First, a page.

United Kingdom – Exclusion based on the ruling class in the creative industries, including architecture
October 11, 2021
According to a report by the Creative Industries Policy and Evidence Center, creative jobs are among the most elite in the UK economy, with architectural roles being one of the most privileged professions.
The report calls on the creative industries to focus more on socio-economic diversity and on how government, industry and educators can work together to build a more socially inclusive creative economy.
The Center cited data from the Office for National Statistics Labor Force Survey which found that in 2020, 52% of the creative industries workforce came from high socioeconomic backgrounds, compared to 38% in all industries.
People from the working class were “significantly under-represented” in the creative industries. In 2020, just over one in four positions (26%) in the sector were held by people from disadvantaged socio-economic backgrounds.
According to the study, if the creative industries were as socio-economically diverse as the rest of the economy, there would be over 250,000 additional working-class people employed in the sector.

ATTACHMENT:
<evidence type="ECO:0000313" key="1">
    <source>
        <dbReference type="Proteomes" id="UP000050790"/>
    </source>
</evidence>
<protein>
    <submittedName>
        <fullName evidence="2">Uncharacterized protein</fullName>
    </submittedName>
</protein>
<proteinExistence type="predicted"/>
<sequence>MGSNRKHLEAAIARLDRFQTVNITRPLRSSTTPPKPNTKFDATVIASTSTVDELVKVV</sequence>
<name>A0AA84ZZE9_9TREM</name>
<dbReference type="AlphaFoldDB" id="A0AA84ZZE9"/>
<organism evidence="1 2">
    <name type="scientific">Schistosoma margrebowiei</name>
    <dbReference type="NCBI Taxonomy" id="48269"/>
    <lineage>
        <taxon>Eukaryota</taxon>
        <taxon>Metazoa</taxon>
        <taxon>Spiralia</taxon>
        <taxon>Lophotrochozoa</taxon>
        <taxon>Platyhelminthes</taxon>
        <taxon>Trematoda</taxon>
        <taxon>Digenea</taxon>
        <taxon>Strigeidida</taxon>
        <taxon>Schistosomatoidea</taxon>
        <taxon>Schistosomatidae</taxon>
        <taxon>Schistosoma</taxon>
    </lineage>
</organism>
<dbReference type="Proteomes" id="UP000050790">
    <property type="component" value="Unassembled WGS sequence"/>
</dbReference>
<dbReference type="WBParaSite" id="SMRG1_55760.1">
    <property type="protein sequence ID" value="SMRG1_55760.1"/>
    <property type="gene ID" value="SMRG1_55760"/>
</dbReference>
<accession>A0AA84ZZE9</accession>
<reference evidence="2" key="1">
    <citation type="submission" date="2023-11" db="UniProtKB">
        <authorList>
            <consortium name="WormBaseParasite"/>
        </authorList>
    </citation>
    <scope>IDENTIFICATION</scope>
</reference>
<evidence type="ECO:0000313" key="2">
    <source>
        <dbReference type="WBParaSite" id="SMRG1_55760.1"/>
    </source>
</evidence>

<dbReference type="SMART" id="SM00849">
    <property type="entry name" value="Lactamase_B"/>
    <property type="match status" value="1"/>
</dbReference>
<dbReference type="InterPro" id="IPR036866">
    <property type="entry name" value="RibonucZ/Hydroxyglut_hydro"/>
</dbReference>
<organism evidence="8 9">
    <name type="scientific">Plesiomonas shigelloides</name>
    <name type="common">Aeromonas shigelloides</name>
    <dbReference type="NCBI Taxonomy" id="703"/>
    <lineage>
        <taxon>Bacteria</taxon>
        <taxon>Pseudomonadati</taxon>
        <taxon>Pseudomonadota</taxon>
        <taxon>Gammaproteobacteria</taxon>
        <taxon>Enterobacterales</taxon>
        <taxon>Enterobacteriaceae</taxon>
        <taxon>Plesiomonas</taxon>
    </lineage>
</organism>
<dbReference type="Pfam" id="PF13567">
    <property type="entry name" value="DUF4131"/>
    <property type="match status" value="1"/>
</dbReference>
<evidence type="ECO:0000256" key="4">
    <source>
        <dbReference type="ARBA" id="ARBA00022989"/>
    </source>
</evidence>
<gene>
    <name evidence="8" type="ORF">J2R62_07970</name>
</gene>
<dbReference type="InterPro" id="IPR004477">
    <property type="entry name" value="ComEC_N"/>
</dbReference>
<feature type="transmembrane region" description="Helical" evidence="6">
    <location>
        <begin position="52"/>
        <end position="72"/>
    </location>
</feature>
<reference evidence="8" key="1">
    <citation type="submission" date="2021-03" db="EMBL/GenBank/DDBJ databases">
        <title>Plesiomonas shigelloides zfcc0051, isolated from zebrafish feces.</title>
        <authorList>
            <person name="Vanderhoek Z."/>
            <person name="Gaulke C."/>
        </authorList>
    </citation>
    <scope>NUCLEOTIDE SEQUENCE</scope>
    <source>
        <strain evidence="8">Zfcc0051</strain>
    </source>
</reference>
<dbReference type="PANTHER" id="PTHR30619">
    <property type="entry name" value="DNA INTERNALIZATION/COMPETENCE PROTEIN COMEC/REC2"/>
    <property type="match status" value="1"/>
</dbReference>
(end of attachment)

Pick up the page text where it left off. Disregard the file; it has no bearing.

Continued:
Meanwhile, creative professions such as architects; journalists and editors; the musicians; artists; and producers and directors were as dominated by the privileged as doctors, dentists, lawyers and judges. They have proven to be more elite than management consultants and stock brokers.
Among the 25 most elitist professions, architecture comes first with 73% of jobs dominated by employed people considered “privileged”.
Between 2014 and 2020, the number of people working in the creative sector increased by more than 400,000, but 66% of this increase was attributable to people from the upper middle class. In contrast, the number of people working in creative industries from disadvantaged socio-economic backgrounds increased by less than 100,000 over the same period, accounting for 22% of the increase.
The report also found that the Covid-19 pandemic risked exacerbating already pronounced class exclusions in the creative industries. Data taken between June and September 2020 revealed a slight reduction in the share of the creative industries workforce from the working class over the past year. Larger declines were evident in subsectors hardest hit by the pandemic, including film and television, design, museums and galleries, and music and the performing arts.
The Center called on government and industry to adopt a ten-point action plan to improve social mobility in the creative economy. The main recommendations include improving the quality of employment and business practices in the creative industries, expanding access to higher education and accelerating the progression of diverse talents and promoting inclusive leadership of the creative industries.